Toxic algae bloom poisons dog

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The algae, also known as cyanobacteria, may affect the nervous system or livers of animals.

A dog hovered near death Wednesday battling liver failure after contact with water in Middle Foy’s Lake probably contaminated with blue-green algae, according to the Flathead City-County Health Department.

Kalispell veterinarian Dr. Kelly Rankin alerted the health department to the problem after she treated a dog exposed a few days ago to what appears to be a deadly toxin.

She said the very small Australian shepherd initially responded to treatment but since has shown signs of deterioration from liver failure.

Rankin, who practices at Flathead Animal Clinic, said this dog most likely got poisoned from licking the algae off its coat rather than from drinking a large amount of contaminated water.

“If there is a large ingestion, animals have been known to die in three to five minutes,” she said. “It’s very rare for them to survive.”

Rankin said she had another case on Sept. 29, 2008, when a dog from the same area was brought in too late for any treatment.

Rankin said the same conditions apparently have allowed the algae to bloom again in the stagnant water of Middle Foy’s Lake.

Middle Foy’s Lake is the one set back from Foy’s Lake Road, just below the larger Foy’s Lake with its popular public docks and beaches.

Flathead County Health Officer Joe Russell said Wednesday that he has fielded calls from people asking about the safety of the main Foy’s Lake.

“It may be that there are parts of Upper Foy’s Lake that I might be concerned about,” Russell said. “Any time you see something scummy on the surface, I would be concerned.”

He said the deep water would not be a problem but shallow areas not disturbed by wind might grow blue-green algae. This scum on the surface of the water may take on a paint-like appearance in a variety of colors, not just blue-green.

Blue-green algae (also called cyanobacteria) occur naturally in water bodies and only become a problem with prolific growth called algal blooms. 

Warm, shallow undisturbed water receiving plentiful sunlight creates optimal conditions for blue-green algae growth that forms rafts or scum on the water’s surface.

Some blue-green algae species produce toxins that may affect the nervous system or the liver. Health officials warn  that pets and livestock should not be allowed in water that historically has had problems with blue-green algal blooms or if rafts or scum are visible.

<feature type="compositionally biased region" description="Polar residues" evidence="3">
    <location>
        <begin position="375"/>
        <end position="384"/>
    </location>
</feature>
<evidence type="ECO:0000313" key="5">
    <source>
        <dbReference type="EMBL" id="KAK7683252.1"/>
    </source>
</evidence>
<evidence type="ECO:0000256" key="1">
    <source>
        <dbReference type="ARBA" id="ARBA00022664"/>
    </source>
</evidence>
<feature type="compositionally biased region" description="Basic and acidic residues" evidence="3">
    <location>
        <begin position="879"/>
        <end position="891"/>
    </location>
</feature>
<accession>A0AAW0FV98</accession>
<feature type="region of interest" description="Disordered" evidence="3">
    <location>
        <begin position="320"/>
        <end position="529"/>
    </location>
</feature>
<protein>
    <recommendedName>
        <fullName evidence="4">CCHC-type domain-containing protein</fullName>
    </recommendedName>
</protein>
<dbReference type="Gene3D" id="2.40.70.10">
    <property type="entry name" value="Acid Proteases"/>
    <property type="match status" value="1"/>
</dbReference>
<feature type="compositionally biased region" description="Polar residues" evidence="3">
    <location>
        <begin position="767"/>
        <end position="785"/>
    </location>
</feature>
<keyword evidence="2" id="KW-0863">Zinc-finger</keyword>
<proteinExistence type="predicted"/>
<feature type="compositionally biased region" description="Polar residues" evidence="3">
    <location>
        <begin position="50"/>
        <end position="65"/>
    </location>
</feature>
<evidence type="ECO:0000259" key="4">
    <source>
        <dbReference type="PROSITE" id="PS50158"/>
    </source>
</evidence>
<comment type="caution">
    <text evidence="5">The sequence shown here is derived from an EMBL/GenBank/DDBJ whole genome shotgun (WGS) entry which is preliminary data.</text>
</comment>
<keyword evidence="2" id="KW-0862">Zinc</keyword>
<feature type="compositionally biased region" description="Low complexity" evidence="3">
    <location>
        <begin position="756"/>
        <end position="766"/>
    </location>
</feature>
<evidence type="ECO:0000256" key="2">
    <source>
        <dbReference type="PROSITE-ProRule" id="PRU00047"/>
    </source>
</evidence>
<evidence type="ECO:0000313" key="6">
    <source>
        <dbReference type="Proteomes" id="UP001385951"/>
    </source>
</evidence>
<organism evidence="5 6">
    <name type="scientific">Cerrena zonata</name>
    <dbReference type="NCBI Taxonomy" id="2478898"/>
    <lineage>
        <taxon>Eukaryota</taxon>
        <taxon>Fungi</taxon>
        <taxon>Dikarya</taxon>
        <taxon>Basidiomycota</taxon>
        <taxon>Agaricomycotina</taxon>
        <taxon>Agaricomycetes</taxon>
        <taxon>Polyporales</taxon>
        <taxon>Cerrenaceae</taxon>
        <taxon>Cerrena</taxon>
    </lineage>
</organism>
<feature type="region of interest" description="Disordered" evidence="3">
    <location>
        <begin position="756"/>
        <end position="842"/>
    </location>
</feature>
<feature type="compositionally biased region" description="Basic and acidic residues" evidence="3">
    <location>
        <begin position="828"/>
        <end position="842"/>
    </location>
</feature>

“There could be immediate death,” Russell said. “This toxin is pretty severe.”

Human exposure without consumption of contaminated water may cause irritation of the skin, eyes, nose and throat and in some instances cause respiratory problems.

Russell said most people don’t drink the water when recreating in a lake, adding that this is another reason they should not.

He urged people to use common sense and keep themselves and their animals out of any water with a scum or film that makes it appear unclean.

Rankin e-mailed information from a university extension service that said nearly all animals — cattle, sheep, horses, pigs, dogs, ducks, fish and wild animals — can be poisoned. Toxins affect the liver or the nervous system with different symptoms.

Livestock affected by nervous system toxins may have muscle tremors, decreased movement and difficulty breathing. They may collapse and go into convulsions or show no symptoms before collapsing and dying.

Animals impacted by liver toxins show weakness, pale mucous membranes, mental derangement, bloody diarrhea and finally death.

People with questions may contact the Flathead City-County Health Department at 751-8101.

Reporter Candace Chase may be reached at 758-4436 or by e-mail at


A mat of blue-green algae covers the surface at the edge of Middle Foy’s Lake. The algae can produce a toxin that is lethal to animals.

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